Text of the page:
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SAIPA hosts

forensic accounting red flag session
South African Institute of Professional Accountants
22 June 2022

On Tuesday, June 14, 2022, the Central Region association of the South African Institute of Professional Accountants (SAIPA), hosted a presentation in Bloemfontein, Free State, on forensic accounting red flags.

The event was held in partnership with the Standard Bank Group.

Getting accountants involved

The session was led by Professor Rashied Small, Centre of Future Excellence (CoFE) Executive at SAIPA. “It is almost accepted as gospel that it is not the responsibility of accountants and auditors to detect fraud, but this is a myth,” he said. He asserted it is indeed their inherent responsibility and cannot be magically washed away.

Joining Professor Small on stage were Standard Banks’ Brendan Jacobs, Head, Client Coverage Business Clients (Free State/Northern Cape) and Mandisa Zwane, Head, Accounting Sector Business Banking.

The purpose of the presentation was to highlight the red flags that forensic accountants look out for every day, to equip professional accountants to develop their awareness of possible fraud or misrepresentation.

“The topic of today is to make sure that we work together to prevent fraudulent activity and to prevent the Code of Ethics from being breached,” said Jacobs.

Understanding the flags

Professor Small explained that fraud and corruption occur because of the behavioural characteristics of the perpetrators. The stage is set when an opportunity presents itself, the rewards are sufficiently enticing, and the fraudster has the ability to rationalise their misdeeds.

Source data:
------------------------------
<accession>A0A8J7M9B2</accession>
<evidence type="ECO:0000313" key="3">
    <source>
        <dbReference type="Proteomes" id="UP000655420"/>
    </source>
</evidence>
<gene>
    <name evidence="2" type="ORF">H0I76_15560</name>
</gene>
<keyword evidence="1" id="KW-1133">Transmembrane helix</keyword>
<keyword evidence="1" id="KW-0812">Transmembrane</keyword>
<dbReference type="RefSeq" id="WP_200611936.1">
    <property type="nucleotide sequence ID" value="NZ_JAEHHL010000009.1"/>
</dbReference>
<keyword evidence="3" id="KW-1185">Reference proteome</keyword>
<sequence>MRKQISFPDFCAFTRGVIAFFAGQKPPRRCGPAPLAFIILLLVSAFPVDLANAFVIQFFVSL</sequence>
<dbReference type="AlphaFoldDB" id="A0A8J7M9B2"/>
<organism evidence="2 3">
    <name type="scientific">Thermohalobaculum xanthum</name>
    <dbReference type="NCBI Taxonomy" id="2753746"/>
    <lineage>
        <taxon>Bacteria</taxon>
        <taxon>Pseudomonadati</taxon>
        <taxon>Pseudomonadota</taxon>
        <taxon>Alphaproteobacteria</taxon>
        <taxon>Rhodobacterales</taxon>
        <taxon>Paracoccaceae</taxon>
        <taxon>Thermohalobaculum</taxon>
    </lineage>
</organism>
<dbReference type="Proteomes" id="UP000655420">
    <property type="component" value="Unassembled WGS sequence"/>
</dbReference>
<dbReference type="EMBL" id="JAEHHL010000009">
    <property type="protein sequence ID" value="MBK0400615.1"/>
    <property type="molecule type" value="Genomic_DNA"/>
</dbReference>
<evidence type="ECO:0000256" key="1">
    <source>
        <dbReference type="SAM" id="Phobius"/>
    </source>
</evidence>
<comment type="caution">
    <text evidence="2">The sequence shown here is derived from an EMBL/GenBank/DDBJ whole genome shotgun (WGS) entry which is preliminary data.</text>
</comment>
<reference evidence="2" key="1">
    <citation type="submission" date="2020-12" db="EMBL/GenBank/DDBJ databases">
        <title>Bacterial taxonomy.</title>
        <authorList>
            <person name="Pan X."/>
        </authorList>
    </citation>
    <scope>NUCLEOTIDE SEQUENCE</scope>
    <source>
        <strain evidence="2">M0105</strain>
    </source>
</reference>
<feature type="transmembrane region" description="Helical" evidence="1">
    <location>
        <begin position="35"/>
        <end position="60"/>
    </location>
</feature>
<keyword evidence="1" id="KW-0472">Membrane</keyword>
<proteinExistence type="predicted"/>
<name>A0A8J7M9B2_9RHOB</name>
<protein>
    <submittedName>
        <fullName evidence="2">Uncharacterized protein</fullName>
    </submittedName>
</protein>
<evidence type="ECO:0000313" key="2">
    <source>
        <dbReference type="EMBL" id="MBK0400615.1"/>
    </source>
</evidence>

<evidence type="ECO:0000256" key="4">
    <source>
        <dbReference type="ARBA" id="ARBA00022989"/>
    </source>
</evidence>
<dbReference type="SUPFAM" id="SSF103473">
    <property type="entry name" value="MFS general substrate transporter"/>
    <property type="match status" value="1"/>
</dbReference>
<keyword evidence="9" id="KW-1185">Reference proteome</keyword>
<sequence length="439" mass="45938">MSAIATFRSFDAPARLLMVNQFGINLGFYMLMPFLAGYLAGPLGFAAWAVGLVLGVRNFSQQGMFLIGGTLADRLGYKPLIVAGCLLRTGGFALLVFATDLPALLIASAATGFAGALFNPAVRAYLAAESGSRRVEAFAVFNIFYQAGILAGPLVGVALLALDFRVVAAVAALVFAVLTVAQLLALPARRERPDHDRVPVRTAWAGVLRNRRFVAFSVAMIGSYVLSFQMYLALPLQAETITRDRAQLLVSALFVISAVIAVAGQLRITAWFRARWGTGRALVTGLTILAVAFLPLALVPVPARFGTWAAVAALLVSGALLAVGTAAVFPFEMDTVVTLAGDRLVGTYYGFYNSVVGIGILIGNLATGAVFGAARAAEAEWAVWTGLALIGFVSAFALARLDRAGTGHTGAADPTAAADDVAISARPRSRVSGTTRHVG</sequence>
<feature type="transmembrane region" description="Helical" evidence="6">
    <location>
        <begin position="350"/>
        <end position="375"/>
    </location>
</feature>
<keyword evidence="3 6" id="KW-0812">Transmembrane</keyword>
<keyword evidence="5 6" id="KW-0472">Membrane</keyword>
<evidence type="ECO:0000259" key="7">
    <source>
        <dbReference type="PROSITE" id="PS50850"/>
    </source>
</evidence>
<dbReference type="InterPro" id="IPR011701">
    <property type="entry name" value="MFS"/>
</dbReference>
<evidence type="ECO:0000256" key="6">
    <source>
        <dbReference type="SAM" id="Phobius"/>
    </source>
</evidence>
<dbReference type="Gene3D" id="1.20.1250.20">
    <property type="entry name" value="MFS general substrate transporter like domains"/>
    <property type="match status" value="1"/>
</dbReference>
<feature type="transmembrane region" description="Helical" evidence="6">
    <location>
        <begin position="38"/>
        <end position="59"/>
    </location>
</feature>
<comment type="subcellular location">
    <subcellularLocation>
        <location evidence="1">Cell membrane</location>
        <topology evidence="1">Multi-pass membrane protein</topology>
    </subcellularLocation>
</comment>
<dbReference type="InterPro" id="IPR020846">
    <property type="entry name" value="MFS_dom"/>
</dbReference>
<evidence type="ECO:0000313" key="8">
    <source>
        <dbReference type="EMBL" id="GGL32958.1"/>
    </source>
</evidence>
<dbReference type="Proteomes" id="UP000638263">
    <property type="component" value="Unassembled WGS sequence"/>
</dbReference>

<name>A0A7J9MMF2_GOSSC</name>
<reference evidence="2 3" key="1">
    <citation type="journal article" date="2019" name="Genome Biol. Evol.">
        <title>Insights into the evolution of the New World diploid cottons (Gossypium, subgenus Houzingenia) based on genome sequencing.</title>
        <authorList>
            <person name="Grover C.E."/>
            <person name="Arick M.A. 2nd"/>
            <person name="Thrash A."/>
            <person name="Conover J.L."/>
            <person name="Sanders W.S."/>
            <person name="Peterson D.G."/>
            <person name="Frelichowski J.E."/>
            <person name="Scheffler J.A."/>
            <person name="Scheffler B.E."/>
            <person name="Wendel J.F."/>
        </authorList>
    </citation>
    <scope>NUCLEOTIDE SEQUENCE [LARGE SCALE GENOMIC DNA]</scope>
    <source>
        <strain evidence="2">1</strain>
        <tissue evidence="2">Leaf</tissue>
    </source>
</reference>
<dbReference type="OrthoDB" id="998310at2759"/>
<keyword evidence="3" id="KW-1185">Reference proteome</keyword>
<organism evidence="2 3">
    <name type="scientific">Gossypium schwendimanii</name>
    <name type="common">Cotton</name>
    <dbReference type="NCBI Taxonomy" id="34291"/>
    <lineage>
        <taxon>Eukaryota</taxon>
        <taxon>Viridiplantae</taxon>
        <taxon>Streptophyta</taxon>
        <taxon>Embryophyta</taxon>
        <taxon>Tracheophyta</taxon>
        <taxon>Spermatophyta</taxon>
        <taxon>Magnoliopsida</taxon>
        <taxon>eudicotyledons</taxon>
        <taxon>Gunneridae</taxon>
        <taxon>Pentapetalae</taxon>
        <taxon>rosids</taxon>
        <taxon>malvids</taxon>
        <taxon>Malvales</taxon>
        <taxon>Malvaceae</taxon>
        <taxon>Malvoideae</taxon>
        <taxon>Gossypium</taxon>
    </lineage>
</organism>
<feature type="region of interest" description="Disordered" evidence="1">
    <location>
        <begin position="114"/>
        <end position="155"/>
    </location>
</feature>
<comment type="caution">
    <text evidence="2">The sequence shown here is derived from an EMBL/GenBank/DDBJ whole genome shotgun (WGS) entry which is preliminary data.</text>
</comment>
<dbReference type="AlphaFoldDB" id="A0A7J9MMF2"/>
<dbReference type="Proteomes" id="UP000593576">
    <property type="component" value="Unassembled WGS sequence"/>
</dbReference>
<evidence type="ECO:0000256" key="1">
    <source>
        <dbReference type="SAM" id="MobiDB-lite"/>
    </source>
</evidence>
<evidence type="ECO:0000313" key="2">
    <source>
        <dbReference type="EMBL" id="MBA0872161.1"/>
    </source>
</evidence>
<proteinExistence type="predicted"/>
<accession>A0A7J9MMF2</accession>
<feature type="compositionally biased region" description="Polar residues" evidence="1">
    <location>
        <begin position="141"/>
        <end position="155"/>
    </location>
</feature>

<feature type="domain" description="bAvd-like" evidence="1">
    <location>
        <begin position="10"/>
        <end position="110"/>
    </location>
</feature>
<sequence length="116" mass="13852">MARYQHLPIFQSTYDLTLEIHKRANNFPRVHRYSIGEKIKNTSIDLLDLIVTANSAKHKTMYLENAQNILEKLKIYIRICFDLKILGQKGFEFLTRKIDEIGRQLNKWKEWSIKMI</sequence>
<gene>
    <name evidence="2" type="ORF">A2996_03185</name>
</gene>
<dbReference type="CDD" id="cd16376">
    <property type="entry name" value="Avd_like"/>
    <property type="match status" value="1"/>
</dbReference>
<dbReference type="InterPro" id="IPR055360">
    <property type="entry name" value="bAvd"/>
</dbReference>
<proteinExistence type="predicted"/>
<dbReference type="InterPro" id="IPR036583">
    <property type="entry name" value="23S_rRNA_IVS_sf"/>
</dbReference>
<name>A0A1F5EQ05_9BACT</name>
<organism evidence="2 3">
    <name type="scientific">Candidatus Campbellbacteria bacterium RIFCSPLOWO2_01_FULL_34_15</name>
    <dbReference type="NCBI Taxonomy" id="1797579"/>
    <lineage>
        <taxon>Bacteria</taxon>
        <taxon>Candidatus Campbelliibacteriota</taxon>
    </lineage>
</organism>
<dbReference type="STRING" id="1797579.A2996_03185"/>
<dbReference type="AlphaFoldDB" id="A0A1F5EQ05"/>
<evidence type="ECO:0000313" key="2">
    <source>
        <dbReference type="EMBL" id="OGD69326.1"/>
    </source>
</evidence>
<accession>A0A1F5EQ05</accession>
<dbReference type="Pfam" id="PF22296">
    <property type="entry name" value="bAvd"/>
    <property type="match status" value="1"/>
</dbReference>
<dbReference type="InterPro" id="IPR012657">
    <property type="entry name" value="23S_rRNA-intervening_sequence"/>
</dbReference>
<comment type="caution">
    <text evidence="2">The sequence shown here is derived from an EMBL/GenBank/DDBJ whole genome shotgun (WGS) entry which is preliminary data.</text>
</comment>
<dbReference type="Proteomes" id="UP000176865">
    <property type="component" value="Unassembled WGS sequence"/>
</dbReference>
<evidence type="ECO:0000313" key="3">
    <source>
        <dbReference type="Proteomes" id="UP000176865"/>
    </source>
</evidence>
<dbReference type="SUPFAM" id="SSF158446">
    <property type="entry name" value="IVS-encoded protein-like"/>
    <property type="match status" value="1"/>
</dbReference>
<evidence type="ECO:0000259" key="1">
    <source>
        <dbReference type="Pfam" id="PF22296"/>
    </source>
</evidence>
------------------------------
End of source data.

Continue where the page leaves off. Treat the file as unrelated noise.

Potential red flags can be observed in a company’s financial statements, accounting practices, off-balance-sheet accounting and financial performance.

The impact of financial statement fraud has a number of dire effects. It can undermine confidence in the financial reporting process, and the faithful representation of the financial statements themselves.

This also jeopardises the integrity and objectivity of the accountancy profession, diminishes the confidence of capital markets and makes them less efficient, results in huge litigation costs, and destroys the careers of those involved. Further, it can lead to bankruptcy and economic loss.

The presentation covered the reasons behind several main types of fraud, strategies used by offenders and indicators of its occurrence. These included financial statement fraud, revenue fraud, concealed liabilities, improper disclosures and improper asset valuation.

According to Professor Small, to effectively detect fraud, accountants needed to improve their ability to perform financial statement analysis by mastering vertical, horizontal, hybrid and ratio analysis.

The presentation concluded with a Q&A session between the audience and the hosts.

Preparing accountants to take action

Zwane said that Standard Bank was proud to have partnered with SAIPA in delivering the event.

She believes that the more equipped and upskilled practitioners are, the easier they will be able to identify potential challenges and solve them.

“The accounting sector is a key focus area for us and it is a privilege for us to be involved in creating platforms where such relevant content can be discussed and workshopped in the continuous development of accounting practitioners,” she said.

SAIPA’s Chairman of the Board, Kantha Naicker, also thanked Standard Bank for sponsoring the event.

Professor Small observed that fraud required a specific ecosystem. “Accountants need to become actively involved in that ecosystem to drive South Africa’s economy forward,” he said.